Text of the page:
I am thinking of all the other parents out there. This is a low priority, non-urgent case involving regular monitoring. How many other children are low priority? How many other parents have been told that their children’s cases are not urgent and, therefore, they are on a waiting list? As I said, the waiting list is very long. Why are MRI scanners for children not in operation seven days a week? It would give parents assurance if an MRI scanner did not show anything of concern. A wait of 28 months to find out whether something is wrong is unacceptable.

The parent who contacted me is obviously concerned for her child, but in her generosity is extremely concerned not only for the children lucky enough to be in the system but those on the impossibly long waiting list. I have been told by a senior source in Our Lady’s Children’s Hospital, Crumlin, that children requiring a general anaesthetic, usually those aged under 12 years, face a waiting list of 28 months.

Over the past two days I have discussed this issue with a number of friends. I could not believe the number who shared frightening cases they knew directly or of friends’ children who are on the waiting list to ensure their children can get MRI scans. Over the past three and a half years waiting lists have increased from eight to 28 months. Even eight months is far too long, but the parents to whom I referred were told their child’s case was non-urgent and not a priority, it was likely the child has flat feet and something was happening at home. They were able to afford to go an alternative route, but I want to know the situation regarding the MRI scanner for children in Ireland and the length of the waiting list.

Deputy Joe McHugh: thank the Senator for raising this issue. I am taking this matter on behalf of my colleague, the Minister for Health, Deputy Leo Varadkar, who is elsewhere on Government business. I want to reassure the House about the MRI scanner in Our Lady’s Children’s Hospital, Crumlin. I understand some concerns may have been raised last week about whether the machine is in working order. I am happy to advise the House that the MRI scanner was fully operational last week, other than on Friday, 13 November, when scans were postponed to allow for repairs to be carried out on the machine. The repair on Friday affected five patientSLOTS and these scans have been rescheduled for this week. MRI scans recommenced fully on Saturday. Appropriate contingency plans were put in place by Crumlin hospital, with Temple Street hospital, for any emergency cases that might have arisen on the Friday while the machine was being repaired. On the broader issue of waiting times for MRI scans at Crumlin hospital, the capacity to provide these scans is, as the Senator pointed out, under pressure. Referral patterns reflect the tertiary paediatric nature of services provided in the hospital. The oncology specialty generates the largest portion of MRI activity. Crumlin hospital also provides the only paediatric cardiac MRI service in Ireland. The unit takes consultant referrals from local maternity hospitals and from hospitals nationally where paediatric MRI with general anaesthesia for younger patients is required. Demand for MRI services is steadily increasing from all specialties. In this context, particular attention has been paid to optimising existing capacity and managing demand through clinical triage. MRI capacity at Crumlin hospital has increased in recent years and is at almost 2,000 scans per annum. This compares with 1,600 scans in 2011. The MRI service now operates for 37 hours per week and staff are available to provide lunchtime cover as demand requires it. In addition, a service is provided from 8 a.m. to 3 p.m. on Saturdays, which is suitable for those patients who do not require anaesthesia or sedation. This has improved access and decreased the waiting list.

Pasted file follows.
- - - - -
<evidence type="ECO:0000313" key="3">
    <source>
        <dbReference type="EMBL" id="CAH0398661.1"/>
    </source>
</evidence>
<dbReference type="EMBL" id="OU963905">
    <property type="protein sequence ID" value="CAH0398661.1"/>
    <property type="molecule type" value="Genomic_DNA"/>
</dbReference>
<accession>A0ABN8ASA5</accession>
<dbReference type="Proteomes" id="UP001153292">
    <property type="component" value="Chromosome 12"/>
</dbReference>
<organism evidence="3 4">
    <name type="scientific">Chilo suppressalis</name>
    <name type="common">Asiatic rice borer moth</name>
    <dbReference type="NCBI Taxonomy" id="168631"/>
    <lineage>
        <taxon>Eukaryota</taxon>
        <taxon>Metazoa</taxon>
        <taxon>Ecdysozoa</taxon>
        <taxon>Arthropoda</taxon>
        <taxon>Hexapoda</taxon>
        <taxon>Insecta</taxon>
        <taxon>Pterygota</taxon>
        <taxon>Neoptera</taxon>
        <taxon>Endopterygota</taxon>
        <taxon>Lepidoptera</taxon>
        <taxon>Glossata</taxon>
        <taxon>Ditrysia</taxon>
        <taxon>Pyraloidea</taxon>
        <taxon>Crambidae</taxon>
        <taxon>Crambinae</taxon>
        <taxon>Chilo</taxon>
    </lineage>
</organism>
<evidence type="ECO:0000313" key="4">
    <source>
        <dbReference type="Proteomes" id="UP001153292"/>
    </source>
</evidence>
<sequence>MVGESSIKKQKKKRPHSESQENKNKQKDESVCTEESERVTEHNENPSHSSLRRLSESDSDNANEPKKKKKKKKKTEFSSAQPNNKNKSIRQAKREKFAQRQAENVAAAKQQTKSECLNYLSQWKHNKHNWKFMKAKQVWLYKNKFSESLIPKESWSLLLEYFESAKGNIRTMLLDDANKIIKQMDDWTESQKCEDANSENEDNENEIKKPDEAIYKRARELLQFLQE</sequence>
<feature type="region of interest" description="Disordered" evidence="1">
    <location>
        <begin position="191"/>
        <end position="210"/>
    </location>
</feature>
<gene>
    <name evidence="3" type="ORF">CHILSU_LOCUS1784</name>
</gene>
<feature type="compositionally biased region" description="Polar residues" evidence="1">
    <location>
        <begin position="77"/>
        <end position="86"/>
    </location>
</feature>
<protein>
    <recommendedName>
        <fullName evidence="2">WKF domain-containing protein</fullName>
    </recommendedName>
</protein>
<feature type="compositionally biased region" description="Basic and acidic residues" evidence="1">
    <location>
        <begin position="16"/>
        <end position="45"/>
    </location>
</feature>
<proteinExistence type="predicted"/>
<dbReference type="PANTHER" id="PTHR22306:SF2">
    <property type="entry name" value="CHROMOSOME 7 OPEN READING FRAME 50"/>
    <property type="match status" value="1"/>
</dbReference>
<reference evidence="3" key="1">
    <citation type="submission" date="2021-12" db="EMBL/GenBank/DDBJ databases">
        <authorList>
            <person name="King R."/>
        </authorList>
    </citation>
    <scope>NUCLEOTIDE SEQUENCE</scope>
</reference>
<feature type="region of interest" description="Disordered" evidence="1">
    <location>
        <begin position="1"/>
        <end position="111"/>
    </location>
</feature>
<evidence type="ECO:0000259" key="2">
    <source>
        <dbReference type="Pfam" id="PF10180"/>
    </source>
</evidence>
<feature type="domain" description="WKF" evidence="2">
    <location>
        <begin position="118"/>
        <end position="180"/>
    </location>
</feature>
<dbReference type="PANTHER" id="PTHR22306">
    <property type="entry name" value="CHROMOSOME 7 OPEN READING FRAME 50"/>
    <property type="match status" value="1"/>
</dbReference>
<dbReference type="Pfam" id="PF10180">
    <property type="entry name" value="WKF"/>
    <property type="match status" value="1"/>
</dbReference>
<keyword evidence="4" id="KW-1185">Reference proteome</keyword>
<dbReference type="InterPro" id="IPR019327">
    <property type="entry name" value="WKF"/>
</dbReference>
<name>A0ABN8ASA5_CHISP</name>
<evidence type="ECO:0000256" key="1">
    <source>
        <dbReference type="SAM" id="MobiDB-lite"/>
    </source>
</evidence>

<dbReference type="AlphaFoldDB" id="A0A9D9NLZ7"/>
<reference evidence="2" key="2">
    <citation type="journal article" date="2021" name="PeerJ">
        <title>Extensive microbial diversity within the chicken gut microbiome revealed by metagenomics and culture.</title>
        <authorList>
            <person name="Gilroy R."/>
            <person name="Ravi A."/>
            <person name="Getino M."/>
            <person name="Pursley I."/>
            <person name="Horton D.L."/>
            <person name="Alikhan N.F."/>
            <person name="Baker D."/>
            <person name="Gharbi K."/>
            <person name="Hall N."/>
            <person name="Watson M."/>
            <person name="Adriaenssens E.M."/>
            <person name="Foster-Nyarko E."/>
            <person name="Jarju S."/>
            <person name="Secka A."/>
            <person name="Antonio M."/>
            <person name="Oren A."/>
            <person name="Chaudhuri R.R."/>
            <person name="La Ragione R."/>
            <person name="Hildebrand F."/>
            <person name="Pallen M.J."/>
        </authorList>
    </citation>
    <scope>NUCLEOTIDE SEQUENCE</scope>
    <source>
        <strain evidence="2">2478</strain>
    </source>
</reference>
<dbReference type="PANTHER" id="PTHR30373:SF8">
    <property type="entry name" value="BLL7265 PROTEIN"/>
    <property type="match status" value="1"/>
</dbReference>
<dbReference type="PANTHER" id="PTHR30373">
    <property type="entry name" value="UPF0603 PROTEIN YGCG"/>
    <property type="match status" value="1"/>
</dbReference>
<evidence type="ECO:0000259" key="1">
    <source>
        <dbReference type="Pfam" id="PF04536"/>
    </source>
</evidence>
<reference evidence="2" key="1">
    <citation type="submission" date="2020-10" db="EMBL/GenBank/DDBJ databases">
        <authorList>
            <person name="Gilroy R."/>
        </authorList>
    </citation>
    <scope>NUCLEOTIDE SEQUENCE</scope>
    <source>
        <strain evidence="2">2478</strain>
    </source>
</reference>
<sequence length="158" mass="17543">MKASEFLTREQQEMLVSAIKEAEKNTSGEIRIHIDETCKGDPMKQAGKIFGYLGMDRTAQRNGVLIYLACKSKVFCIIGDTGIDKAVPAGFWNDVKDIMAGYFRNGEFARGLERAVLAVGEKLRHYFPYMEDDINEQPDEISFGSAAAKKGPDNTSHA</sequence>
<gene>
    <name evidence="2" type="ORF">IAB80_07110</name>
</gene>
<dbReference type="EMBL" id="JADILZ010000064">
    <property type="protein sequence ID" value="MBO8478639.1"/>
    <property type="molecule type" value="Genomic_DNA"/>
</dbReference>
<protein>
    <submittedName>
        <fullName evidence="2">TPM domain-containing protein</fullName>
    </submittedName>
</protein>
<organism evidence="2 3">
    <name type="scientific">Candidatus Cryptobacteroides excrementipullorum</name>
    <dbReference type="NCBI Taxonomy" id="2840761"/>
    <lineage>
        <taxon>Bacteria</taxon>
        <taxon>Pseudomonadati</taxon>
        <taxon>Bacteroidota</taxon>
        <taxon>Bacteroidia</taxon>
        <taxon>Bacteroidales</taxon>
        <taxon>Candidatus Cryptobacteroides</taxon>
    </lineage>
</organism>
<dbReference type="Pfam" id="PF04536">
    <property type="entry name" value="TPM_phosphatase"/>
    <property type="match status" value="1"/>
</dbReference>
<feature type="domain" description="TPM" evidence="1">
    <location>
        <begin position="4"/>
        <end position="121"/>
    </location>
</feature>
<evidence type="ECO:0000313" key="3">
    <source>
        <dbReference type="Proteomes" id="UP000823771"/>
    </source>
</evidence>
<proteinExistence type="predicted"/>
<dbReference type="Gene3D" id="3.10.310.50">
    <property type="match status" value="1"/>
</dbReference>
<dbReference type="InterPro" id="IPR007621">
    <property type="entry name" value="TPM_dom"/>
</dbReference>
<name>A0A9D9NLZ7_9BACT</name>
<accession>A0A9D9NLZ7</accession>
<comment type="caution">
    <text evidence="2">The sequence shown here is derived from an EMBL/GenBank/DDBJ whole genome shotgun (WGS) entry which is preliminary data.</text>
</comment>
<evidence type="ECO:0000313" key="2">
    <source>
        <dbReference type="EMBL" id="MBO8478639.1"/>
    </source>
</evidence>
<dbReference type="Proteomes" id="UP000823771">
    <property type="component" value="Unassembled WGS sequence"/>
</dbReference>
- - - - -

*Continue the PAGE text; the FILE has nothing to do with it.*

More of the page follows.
To maximise capacity there is a strong focus on active local management of appointments, with the result that did not attend, DNA, rates are extremely low. Triage is also a key element in managing demand and preventing inappropriate referrals. Under the triage process, between six and 14 referrals weekly are triaged as urgent and these are dealt with as soon as possible. Unfortunately, however, patients from specialties other than oncology and cardiology who require a general anaesthetic and who are categorised as routine experience long waiting times of between 15 and 27 months. I emphasise that the Government sees this as unacceptable and acknowledges the difficulties which delays cause for patients and their families.

Crumlin developed a business case for resources to increase capacity and submitted it for consideration in the context of the current service planning process, which is still ongoing. The HSE and the Department of Health continue to work together to address waiting times for diagnostic services, including MRI, and to ensure appropriate collection and reporting of MRI waiting times.